Ductal Carcinoma in situ (DCIS)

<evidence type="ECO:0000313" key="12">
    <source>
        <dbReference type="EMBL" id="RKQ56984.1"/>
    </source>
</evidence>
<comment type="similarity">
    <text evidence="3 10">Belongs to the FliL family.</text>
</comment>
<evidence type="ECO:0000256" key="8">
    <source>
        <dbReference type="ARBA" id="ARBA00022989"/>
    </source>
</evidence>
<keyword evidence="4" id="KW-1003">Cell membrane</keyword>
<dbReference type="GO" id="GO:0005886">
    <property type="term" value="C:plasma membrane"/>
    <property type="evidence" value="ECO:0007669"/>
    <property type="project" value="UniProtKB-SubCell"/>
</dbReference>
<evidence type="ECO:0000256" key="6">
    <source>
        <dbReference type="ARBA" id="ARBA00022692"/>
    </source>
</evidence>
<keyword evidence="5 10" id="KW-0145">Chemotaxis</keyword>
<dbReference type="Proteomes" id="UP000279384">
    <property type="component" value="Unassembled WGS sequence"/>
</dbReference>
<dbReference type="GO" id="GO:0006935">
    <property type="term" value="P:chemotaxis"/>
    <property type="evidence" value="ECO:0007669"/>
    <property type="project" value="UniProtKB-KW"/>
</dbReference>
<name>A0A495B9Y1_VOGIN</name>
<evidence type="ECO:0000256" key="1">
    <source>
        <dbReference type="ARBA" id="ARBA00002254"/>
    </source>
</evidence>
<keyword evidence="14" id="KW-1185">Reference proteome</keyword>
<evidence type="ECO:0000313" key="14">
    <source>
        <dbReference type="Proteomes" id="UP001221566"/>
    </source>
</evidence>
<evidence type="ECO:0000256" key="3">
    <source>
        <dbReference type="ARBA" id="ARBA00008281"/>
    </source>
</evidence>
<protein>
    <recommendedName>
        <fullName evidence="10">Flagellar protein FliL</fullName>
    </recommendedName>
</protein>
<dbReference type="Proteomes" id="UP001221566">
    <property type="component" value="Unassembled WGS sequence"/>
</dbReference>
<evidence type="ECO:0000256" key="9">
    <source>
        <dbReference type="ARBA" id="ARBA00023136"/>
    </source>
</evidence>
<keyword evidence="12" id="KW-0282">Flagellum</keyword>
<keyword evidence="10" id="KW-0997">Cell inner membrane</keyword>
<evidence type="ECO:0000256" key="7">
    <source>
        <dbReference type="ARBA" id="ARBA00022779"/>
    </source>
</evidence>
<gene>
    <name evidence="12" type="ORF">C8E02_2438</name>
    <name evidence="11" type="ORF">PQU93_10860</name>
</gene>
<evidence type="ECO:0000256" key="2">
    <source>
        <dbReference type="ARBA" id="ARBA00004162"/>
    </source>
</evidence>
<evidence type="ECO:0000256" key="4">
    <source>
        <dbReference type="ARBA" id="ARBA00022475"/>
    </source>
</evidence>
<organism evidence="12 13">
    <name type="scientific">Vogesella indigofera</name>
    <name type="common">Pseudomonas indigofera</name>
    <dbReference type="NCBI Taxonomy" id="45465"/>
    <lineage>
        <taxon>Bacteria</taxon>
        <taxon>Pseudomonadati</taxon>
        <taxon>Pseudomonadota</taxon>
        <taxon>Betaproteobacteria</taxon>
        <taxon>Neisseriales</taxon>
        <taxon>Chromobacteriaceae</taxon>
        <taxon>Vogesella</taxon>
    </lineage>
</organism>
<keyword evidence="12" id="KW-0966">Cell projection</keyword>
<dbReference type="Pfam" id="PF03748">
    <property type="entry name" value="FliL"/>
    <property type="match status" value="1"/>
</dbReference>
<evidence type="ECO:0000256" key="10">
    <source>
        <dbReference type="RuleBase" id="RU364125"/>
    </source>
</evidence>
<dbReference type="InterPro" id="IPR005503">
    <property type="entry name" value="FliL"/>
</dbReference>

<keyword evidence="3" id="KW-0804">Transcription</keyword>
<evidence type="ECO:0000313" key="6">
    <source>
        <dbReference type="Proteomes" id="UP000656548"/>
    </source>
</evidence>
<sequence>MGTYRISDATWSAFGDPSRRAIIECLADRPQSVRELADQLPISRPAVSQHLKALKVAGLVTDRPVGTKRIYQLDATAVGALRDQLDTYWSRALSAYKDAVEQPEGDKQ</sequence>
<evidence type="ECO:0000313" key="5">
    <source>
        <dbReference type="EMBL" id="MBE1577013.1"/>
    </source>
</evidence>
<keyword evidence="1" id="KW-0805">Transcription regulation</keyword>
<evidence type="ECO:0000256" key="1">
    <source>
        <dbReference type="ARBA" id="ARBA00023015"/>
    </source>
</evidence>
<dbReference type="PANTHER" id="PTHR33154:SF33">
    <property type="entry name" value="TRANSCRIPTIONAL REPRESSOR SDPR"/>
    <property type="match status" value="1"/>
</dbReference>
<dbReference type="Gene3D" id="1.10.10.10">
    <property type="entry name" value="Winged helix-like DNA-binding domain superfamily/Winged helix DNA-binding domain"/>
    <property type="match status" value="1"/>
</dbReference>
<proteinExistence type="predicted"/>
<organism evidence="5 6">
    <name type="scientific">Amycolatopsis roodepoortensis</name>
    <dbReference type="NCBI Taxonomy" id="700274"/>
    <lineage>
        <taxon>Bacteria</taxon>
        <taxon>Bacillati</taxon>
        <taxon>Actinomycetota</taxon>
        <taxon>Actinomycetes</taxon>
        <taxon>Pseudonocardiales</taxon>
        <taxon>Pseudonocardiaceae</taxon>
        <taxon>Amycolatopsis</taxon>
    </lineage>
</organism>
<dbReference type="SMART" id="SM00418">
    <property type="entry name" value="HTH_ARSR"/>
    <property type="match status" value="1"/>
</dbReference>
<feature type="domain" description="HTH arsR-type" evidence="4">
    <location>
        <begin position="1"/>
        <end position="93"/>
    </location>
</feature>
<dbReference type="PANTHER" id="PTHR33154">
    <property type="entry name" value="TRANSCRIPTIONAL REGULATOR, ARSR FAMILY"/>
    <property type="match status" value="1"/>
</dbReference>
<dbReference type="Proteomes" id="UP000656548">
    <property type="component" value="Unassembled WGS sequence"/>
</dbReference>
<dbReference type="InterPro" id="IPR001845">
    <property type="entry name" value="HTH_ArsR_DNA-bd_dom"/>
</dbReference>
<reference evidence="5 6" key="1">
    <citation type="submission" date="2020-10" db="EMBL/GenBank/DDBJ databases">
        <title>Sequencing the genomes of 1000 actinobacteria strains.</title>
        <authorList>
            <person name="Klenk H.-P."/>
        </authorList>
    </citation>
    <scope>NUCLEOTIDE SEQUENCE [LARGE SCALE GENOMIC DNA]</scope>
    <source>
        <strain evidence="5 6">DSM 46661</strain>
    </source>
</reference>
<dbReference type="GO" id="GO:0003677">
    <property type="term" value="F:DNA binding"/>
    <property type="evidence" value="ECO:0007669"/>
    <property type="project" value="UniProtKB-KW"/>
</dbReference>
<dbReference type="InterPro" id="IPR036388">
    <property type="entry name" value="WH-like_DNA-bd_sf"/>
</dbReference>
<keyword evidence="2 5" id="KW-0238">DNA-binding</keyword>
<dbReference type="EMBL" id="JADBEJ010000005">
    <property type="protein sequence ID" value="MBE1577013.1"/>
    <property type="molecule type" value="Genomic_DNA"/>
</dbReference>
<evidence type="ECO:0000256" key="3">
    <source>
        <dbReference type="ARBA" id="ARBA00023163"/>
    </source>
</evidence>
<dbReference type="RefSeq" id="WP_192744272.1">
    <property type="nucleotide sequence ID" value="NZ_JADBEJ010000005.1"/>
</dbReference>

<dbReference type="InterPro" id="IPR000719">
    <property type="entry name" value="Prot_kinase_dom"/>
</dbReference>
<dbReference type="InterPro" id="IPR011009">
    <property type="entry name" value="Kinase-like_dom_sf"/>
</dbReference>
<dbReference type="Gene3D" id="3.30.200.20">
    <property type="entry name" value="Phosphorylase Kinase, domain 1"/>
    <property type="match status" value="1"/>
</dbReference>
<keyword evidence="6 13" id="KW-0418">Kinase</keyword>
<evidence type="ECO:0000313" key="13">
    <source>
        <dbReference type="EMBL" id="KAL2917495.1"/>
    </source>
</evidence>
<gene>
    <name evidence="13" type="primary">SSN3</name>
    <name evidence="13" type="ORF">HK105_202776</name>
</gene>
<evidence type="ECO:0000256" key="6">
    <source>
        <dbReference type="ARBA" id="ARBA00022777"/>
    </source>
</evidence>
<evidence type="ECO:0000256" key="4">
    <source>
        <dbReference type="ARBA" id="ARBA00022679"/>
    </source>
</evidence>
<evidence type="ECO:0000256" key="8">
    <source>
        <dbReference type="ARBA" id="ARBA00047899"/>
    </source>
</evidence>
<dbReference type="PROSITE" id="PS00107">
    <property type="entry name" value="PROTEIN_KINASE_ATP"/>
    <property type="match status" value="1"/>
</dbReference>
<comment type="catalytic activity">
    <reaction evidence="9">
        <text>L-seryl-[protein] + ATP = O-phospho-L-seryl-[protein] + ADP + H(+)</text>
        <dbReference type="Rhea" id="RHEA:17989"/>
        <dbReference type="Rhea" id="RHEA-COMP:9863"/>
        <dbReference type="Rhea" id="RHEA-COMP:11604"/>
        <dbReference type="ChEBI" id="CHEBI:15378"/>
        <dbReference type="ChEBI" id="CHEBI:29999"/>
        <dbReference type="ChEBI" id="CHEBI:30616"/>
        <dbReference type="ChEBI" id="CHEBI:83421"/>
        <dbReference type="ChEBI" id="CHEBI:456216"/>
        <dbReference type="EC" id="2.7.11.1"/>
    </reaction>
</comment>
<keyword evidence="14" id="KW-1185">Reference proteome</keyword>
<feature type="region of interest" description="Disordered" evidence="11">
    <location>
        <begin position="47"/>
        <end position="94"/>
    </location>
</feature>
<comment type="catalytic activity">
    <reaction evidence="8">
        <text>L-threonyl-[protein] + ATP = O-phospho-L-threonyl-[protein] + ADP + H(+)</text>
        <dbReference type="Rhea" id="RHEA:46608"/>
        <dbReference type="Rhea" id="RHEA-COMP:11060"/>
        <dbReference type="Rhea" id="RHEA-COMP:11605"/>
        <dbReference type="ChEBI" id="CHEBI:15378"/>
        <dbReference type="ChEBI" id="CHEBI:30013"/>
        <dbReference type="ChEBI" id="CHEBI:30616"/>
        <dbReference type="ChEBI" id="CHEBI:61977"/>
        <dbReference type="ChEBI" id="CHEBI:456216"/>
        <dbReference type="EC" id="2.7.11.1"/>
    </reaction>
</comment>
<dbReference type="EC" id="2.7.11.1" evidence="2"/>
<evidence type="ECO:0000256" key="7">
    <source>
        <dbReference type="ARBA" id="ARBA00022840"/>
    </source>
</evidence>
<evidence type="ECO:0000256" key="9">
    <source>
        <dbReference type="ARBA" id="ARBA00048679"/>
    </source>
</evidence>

DCIS is often discovered as microcalcifications – tiny calcium deposits that appear as very small, white specks on mammograms. DCIS is fairly common now comprising ~25% of all breast cancers. If left untreated, 20 to 25 percent of the women will go on to get invasive cancer in about 10 years. Treatment usually involves removal of all the DCIS followed by radiation therapy in most women. Some women have such extensive DCIS that they need a mastectomy but they can get reconstruction at the same time. In some patients, the addition of Tamoxifen has been shown to reduce the chance of recurrence and is therefore added to their therapy.